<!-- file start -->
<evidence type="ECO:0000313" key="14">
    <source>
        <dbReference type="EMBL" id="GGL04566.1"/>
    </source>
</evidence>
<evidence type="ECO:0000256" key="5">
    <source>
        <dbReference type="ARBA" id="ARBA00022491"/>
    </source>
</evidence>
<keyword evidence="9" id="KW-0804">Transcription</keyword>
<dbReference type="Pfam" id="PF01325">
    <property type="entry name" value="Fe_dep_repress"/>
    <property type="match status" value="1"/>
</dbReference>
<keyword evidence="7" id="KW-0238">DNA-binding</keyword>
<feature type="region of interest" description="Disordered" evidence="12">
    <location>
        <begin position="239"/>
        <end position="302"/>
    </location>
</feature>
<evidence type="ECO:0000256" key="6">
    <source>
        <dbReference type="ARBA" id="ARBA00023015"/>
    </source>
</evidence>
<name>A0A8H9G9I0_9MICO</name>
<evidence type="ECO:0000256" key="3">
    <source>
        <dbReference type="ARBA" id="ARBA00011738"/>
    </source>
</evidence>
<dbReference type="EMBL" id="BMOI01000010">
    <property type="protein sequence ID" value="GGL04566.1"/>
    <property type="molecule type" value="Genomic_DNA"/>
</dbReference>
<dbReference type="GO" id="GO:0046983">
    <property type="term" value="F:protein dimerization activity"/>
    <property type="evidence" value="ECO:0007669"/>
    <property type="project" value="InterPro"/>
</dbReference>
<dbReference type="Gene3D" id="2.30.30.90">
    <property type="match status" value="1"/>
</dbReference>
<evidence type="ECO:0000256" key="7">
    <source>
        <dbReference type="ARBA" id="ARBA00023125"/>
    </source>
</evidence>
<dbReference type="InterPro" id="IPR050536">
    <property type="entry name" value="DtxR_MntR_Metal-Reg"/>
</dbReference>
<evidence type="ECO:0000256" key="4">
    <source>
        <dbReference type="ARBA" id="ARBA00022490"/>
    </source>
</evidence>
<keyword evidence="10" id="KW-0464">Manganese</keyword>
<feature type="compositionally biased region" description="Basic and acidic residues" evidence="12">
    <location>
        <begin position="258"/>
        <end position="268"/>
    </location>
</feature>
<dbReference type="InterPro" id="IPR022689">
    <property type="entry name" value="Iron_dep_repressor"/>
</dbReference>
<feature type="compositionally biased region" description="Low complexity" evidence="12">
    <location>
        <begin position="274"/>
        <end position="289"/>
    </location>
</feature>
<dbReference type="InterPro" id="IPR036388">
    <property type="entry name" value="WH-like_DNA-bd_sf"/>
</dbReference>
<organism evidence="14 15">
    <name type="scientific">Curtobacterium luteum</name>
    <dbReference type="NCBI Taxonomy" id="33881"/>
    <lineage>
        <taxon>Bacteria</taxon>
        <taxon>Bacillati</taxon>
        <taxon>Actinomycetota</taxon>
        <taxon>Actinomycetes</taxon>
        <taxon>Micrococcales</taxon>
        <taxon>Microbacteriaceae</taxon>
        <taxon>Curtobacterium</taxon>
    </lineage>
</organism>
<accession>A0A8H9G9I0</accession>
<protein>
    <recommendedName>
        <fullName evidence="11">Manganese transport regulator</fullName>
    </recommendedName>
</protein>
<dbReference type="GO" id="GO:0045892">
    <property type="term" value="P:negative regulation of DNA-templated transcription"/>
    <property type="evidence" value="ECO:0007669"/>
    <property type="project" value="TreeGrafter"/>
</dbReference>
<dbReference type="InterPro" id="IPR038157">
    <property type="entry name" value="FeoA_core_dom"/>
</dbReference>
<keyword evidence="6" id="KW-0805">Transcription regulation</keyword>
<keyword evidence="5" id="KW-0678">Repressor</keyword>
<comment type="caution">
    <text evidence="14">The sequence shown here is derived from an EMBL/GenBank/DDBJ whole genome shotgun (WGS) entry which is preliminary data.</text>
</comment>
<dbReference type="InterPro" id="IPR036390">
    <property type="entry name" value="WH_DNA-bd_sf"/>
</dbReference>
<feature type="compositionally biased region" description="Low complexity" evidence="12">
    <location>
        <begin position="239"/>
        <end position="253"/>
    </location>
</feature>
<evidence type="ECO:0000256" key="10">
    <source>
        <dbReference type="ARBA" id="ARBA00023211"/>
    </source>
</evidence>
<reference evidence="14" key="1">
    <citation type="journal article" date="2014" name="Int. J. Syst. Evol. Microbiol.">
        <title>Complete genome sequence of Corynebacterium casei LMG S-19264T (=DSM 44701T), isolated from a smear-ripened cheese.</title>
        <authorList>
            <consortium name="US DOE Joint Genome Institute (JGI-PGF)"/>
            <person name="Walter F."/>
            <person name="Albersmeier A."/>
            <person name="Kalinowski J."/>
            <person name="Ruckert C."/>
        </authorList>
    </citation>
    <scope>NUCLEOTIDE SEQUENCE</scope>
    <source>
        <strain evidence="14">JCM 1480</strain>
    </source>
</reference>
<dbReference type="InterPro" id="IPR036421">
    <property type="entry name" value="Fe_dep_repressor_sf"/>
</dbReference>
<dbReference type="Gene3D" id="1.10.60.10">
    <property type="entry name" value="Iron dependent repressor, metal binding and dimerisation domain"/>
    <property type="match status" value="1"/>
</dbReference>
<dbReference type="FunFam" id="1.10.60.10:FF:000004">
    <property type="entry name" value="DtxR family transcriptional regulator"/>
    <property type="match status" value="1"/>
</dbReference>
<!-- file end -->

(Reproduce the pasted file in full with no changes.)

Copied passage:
<evidence type="ECO:0000313" key="14">
    <source>
        <dbReference type="EMBL" id="GGL04566.1"/>
    </source>
</evidence>
<evidence type="ECO:0000256" key="5">
    <source>
        <dbReference type="ARBA" id="ARBA00022491"/>
    </source>
</evidence>
<keyword evidence="9" id="KW-0804">Transcription</keyword>
<dbReference type="Pfam" id="PF01325">
    <property type="entry name" value="Fe_dep_repress"/>
    <property type="match status" value="1"/>
</dbReference>
<keyword evidence="7" id="KW-0238">DNA-binding</keyword>
<feature type="region of interest" description="Disordered" evidence="12">
    <location>
        <begin position="239"/>
        <end position="302"/>
    </location>
</feature>
<evidence type="ECO:0000256" key="6">
    <source>
        <dbReference type="ARBA" id="ARBA00023015"/>
    </source>
</evidence>
<name>A0A8H9G9I0_9MICO</name>
<evidence type="ECO:0000256" key="3">
    <source>
        <dbReference type="ARBA" id="ARBA00011738"/>
    </source>
</evidence>
<dbReference type="EMBL" id="BMOI01000010">
    <property type="protein sequence ID" value="GGL04566.1"/>
    <property type="molecule type" value="Genomic_DNA"/>
</dbReference>
<dbReference type="GO" id="GO:0046983">
    <property type="term" value="F:protein dimerization activity"/>
    <property type="evidence" value="ECO:0007669"/>
    <property type="project" value="InterPro"/>
</dbReference>
<dbReference type="Gene3D" id="2.30.30.90">
    <property type="match status" value="1"/>
</dbReference>
<evidence type="ECO:0000256" key="7">
    <source>
        <dbReference type="ARBA" id="ARBA00023125"/>
    </source>
</evidence>
<dbReference type="InterPro" id="IPR050536">
    <property type="entry name" value="DtxR_MntR_Metal-Reg"/>
</dbReference>
<evidence type="ECO:0000256" key="4">
    <source>
        <dbReference type="ARBA" id="ARBA00022490"/>
    </source>
</evidence>
<keyword evidence="10" id="KW-0464">Manganese</keyword>
<feature type="compositionally biased region" description="Basic and acidic residues" evidence="12">
    <location>
        <begin position="258"/>
        <end position="268"/>
    </location>
</feature>
<dbReference type="InterPro" id="IPR022689">
    <property type="entry name" value="Iron_dep_repressor"/>
</dbReference>
<feature type="compositionally biased region" description="Low complexity" evidence="12">
    <location>
        <begin position="274"/>
        <end position="289"/>
    </location>
</feature>
<dbReference type="InterPro" id="IPR036388">
    <property type="entry name" value="WH-like_DNA-bd_sf"/>
</dbReference>
<organism evidence="14 15">
    <name type="scientific">Curtobacterium luteum</name>
    <dbReference type="NCBI Taxonomy" id="33881"/>
    <lineage>
        <taxon>Bacteria</taxon>
        <taxon>Bacillati</taxon>
        <taxon>Actinomycetota</taxon>
        <taxon>Actinomycetes</taxon>
        <taxon>Micrococcales</taxon>
        <taxon>Microbacteriaceae</taxon>
        <taxon>Curtobacterium</taxon>
    </lineage>
</organism>
<accession>A0A8H9G9I0</accession>
<protein>
    <recommendedName>
        <fullName evidence="11">Manganese transport regulator</fullName>
    </recommendedName>
</protein>
<dbReference type="GO" id="GO:0045892">
    <property type="term" value="P:negative regulation of DNA-templated transcription"/>
    <property type="evidence" value="ECO:0007669"/>
    <property type="project" value="TreeGrafter"/>
</dbReference>
<dbReference type="InterPro" id="IPR038157">
    <property type="entry name" value="FeoA_core_dom"/>
</dbReference>
<keyword evidence="6" id="KW-0805">Transcription regulation</keyword>
<keyword evidence="5" id="KW-0678">Repressor</keyword>
<comment type="caution">
    <text evidence="14">The sequence shown here is derived from an EMBL/GenBank/DDBJ whole genome shotgun (WGS) entry which is preliminary data.</text>
</comment>
<dbReference type="InterPro" id="IPR036390">
    <property type="entry name" value="WH_DNA-bd_sf"/>
</dbReference>
<feature type="compositionally biased region" description="Low complexity" evidence="12">
    <location>
        <begin position="239"/>
        <end position="253"/>
    </location>
</feature>
<evidence type="ECO:0000256" key="10">
    <source>
        <dbReference type="ARBA" id="ARBA00023211"/>
    </source>
</evidence>
<reference evidence="14" key="1">
    <citation type="journal article" date="2014" name="Int. J. Syst. Evol. Microbiol.">
        <title>Complete genome sequence of Corynebacterium casei LMG S-19264T (=DSM 44701T), isolated from a smear-ripened cheese.</title>
        <authorList>
            <consortium name="US DOE Joint Genome Institute (JGI-PGF)"/>
            <person name="Walter F."/>
            <person name="Albersmeier A."/>
            <person name="Kalinowski J."/>
            <person name="Ruckert C."/>
        </authorList>
    </citation>
    <scope>NUCLEOTIDE SEQUENCE</scope>
    <source>
        <strain evidence="14">JCM 1480</strain>
    </source>
</reference>
<dbReference type="InterPro" id="IPR036421">
    <property type="entry name" value="Fe_dep_repressor_sf"/>
</dbReference>
<dbReference type="Gene3D" id="1.10.60.10">
    <property type="entry name" value="Iron dependent repressor, metal binding and dimerisation domain"/>
    <property type="match status" value="1"/>
</dbReference>
<dbReference type="FunFam" id="1.10.60.10:FF:000004">
    <property type="entry name" value="DtxR family transcriptional regulator"/>
    <property type="match status" value="1"/>
</dbReference>